Let’s talk turkey day

The primary source of our Thanksgiving meal

This year, we’re participating in the 100-Mile Thanksgiving.

Our reasons for moving to a farm are many, but the primary reason is that we could produce some of our own food. Those of you who know me know I have a thrifty streak, and obviously, if I can spend $.10 on a pound of homegrown leeks versus the $5 I pay for organic ones, I am liable to do it. Knowing how the food was produced and having a very short commute to the table also means this is the freshest, most nutritious, most personally gratifying produce possible. Our weekly boxes from the CSA when we lived in the city were great; this is even better.

But we are having 8 people and one small person to our table this Thanksgiving. So I have been hoarding, trying to keep all foods within a hundred miles from our table…and that means I am cooking (and freezing) that cauliflower soup now, baking that bread for stuffing now, while I can still get that fresh cauliflower and those freshly ground grains. The turkey has been ordered. I need to make butter from our raw milk cream. Oil and spices will somewhat come from far away. Other irreplacable things like celery in the stuffing will be substituted (lovage and lots more onions, I think). It is all a grand experiment. But it is also something I can do, and in so doing, hopefully I can teach others the importance of local food.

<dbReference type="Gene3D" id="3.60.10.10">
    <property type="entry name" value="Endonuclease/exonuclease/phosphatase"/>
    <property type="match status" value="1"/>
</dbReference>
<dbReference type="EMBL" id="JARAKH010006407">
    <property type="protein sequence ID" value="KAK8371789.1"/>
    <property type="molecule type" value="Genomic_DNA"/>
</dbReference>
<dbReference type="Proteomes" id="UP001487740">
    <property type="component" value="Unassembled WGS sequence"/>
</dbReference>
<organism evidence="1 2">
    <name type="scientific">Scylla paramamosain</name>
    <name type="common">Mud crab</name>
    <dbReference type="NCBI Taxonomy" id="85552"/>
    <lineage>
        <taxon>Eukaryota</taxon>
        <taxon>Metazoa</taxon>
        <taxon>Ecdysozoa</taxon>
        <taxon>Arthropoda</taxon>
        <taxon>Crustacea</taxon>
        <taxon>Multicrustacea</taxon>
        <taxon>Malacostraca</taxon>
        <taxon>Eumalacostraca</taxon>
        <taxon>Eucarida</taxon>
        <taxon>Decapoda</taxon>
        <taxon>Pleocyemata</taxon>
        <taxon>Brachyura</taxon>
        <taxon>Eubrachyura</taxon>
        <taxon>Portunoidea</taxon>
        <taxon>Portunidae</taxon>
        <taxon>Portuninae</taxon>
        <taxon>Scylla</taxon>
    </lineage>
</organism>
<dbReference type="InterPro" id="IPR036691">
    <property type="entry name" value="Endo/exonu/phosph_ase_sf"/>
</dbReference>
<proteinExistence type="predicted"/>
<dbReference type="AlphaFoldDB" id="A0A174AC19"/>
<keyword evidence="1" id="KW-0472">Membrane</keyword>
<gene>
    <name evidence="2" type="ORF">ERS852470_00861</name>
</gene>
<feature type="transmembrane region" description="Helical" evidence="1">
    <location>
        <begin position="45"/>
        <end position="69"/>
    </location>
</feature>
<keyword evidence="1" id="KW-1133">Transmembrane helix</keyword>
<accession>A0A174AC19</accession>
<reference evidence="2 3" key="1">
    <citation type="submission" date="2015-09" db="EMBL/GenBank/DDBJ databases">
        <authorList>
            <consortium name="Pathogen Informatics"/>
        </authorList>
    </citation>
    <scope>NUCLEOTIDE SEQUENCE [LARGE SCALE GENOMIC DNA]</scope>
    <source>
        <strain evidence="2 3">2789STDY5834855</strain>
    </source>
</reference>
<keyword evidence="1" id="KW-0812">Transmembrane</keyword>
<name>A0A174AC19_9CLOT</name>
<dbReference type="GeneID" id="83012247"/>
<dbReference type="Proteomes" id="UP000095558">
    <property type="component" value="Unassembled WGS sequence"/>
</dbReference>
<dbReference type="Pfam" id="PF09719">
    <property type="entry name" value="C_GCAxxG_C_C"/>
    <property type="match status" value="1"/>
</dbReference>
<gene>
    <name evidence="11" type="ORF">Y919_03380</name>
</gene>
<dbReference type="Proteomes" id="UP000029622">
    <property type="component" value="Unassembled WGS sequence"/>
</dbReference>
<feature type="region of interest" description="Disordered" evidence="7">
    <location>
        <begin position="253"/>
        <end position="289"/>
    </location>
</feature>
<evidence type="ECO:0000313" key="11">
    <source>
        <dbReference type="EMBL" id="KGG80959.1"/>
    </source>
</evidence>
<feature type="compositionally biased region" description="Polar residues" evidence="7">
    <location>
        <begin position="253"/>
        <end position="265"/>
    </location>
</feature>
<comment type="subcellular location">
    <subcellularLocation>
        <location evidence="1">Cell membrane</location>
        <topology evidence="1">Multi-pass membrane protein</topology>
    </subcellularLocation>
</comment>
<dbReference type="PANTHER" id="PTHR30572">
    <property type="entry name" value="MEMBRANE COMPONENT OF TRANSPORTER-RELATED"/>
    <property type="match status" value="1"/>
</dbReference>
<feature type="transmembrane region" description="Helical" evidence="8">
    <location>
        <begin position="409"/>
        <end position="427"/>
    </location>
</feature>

2 responses to “Let’s talk turkey day

  1. el, I think this is amazing! How much more meaningful your Thanksgiving meal will be since so much of it came from your own garden! I have to say, I’ve been wanting more land, chickens, etc….and visiting your blog completely inspires me to work toward doing just that. Thanks for the inspiration!

  2. What a great life, if more us would follow your example our planet earth would be better for it. I am trying to convince my family that it is the way to go but they are all city folks. So here I stay with my small city garden

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